The Group further recommended that follow up work arising from the Meeting of States Parties (27-28 November) should be held under the oversight of the Chairman-designate of the Meeting of States Parties proposed to be held in Geneva in 2004 in conjunction with the Sixth Annual Conference of the States Parties to Amended Protocol II. Finally, the GGE adopted its procedural report of the sixth session.25
Documentation on all meetings of the States parties to the CCW is available from http://disarmament.un.8080/ccw/ccwmeetingsgge.html [accessed 13 August 2004].
Egypt, Iceland, Sudan, Turkey and Vietnam.
Burkina Faso, Dominican Republic, Kazakhstan, Kuwait, Lebanon, Libyan Arab Jamahiriya, Madagascar, Malaysia, Qatar, Saudi Arabia, Singapore, Sri Lanka, Thailand, Venezuela and Yemen.
Press release SG/SM/9035 of 27 November 2003.
Handicap International, Landmine Action and Mines Action Canada.
CCW/GGE/VI/2, 11 December 2003.
CCW/GGE/IV/1, 28 February 2003. The agenda was applied to the three sessions of the Group of Governmental Experts.
As recommended and used by the Second Review Conference (CCW/CONF.II/PC.1/1 with oral amendments).
CCW/GGE/IV/1/Add.1., 28 February 2003.
CCW/GGE/IV/WG.1/WP.1, 28 February 2003. The framework paper contained 12 articles: (1) General provisions; (2) Scope of application; (3) Definitions; (4) Clearance, removal and destruction of ERW; (5) Recording and use of information; (6) Provisions for the protection of civilian populations from the effects of ERW; (7) Provisions for the protection of humanitarian missions from the effects of ERW; (8) Existing ERW; (9) Cooperation and assistance; (10) Generic preventive measures; (11) Consultations of High Contracting Parties; and (12) Compliance.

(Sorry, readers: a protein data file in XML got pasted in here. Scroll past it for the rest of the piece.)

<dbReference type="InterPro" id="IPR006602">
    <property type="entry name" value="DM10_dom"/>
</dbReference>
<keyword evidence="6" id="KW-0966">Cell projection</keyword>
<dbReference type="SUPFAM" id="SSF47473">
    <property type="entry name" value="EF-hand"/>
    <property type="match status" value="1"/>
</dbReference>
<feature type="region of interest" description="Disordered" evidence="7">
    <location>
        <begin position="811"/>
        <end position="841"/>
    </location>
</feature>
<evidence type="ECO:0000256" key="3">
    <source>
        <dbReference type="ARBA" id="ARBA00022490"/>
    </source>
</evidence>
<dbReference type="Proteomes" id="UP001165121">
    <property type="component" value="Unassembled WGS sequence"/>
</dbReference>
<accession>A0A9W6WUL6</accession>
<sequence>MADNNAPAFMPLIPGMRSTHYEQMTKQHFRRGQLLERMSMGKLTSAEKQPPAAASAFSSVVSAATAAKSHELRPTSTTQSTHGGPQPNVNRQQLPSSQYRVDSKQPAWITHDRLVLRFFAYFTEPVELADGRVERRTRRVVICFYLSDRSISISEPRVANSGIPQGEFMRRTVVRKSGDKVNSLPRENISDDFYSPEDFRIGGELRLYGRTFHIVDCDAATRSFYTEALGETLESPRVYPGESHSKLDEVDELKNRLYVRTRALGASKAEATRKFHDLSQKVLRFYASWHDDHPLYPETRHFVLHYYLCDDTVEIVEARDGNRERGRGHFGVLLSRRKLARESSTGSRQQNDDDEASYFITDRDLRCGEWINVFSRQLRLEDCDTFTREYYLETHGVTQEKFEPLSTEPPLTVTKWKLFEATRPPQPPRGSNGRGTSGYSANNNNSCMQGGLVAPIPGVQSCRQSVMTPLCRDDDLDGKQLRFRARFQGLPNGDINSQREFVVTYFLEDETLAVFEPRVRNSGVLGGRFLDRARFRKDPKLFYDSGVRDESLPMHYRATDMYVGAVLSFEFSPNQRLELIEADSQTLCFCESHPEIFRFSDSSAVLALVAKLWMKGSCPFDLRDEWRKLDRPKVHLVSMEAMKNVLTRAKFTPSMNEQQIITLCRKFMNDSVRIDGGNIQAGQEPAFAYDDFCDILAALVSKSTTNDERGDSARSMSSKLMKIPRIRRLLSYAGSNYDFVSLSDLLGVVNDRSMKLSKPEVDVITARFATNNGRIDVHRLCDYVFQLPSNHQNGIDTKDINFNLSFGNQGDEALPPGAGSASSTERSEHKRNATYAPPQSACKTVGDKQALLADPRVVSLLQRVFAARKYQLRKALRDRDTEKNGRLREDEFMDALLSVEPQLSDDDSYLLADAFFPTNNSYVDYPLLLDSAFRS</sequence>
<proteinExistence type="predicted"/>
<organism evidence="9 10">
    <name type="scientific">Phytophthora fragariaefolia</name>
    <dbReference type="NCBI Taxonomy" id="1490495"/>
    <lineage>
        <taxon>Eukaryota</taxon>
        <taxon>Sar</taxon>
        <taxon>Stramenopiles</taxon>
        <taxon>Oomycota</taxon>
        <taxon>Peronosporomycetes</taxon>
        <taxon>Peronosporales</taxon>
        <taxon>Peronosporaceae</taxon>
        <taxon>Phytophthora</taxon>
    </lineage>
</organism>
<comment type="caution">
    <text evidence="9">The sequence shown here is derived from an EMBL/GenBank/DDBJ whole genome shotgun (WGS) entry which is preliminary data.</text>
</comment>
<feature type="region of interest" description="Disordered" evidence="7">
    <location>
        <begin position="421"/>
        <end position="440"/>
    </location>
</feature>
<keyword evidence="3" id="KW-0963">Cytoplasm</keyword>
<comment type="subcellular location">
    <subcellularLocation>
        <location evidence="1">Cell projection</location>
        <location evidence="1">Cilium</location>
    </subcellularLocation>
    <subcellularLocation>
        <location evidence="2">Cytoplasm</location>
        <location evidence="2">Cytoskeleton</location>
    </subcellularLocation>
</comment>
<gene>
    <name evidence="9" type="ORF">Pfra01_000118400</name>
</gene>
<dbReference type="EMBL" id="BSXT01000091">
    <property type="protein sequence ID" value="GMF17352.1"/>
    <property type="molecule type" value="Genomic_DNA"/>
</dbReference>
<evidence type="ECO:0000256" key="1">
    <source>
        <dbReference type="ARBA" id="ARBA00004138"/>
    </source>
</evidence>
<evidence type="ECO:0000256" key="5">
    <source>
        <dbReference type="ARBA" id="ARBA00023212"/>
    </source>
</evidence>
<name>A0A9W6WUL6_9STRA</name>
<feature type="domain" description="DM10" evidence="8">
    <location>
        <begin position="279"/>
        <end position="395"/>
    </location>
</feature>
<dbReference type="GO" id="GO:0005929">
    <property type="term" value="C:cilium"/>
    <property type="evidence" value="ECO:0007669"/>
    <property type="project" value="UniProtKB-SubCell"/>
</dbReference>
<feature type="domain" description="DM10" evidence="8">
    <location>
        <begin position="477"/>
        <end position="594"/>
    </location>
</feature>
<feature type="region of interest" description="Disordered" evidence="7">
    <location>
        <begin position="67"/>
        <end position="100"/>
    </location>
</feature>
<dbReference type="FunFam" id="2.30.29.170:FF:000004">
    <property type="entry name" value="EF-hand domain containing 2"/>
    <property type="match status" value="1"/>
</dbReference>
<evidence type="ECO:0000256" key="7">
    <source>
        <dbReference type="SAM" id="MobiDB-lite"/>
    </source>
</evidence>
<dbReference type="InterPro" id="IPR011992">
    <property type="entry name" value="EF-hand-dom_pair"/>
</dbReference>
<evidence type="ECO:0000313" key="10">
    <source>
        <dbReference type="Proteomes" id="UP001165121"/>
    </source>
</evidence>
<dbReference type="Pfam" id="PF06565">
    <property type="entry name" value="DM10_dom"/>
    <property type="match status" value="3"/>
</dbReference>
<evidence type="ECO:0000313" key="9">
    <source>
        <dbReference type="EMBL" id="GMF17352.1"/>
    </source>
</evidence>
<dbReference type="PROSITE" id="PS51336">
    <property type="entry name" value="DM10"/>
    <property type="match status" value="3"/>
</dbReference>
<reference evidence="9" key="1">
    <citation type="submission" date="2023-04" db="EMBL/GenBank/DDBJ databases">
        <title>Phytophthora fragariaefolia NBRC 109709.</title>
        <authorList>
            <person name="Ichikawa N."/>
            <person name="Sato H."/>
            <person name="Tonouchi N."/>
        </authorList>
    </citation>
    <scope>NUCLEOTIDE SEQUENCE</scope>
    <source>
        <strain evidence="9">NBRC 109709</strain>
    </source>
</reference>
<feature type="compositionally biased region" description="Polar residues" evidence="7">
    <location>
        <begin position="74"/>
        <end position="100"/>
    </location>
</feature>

CCW/GGE/IV/WG.1/WP.1 to CCW/GGE/IV/ WG.1/WP.6 and CCW/GGE/IV/WG.2/WP.1 to CCW/GGE/IV/WG.2/WP.3.
CCW/GGE/IV/WG.2/WP.1, 10 March 2003.
The Geneva International Centre for Humanitarian Demining (GICHD) supports Humanitarian Mine Action through operational assistance, research, and support to the implementation of the Mine-Ban Convention. It is an independent foundation supported by 18 governments.
CCW/GGE/IV/2, 10 March 2003.
CCW/GGE/V/WG.1/ WP.1/Rev.1, 20 May 2003.
CCW/GGE/V/WG.2/WP.1, 27 May 2003.
CCW/GGE/V/2, 26 June 2003.
CCW/GGE/V/3, 8 July 2003.
CCW/GGE/VI/WG.1/WP.1, 22 September 2003.
CCW/GGE/VI/WG.2/WP.1, 11 November 2003.
CCW/GGE/VI/WG.2/WP.1 to CCW/GGE/VI/WG.2/WP.11.
"Sensitive Fuses for Anti-Vehicle Mines - Overview of Fuses, Sensors, and Recommendations for Best Practice."
"The Existing Restrictions on Mines Other Than Anti-Personnel Mines in the Framework of the Amended Protocol II" and "Self-destruction and Self-deactivating of Mines Other Than Anti-Personnel Mines."
"Field Report on Angola."
CCW/GGE/VI/2, 11 December 2003.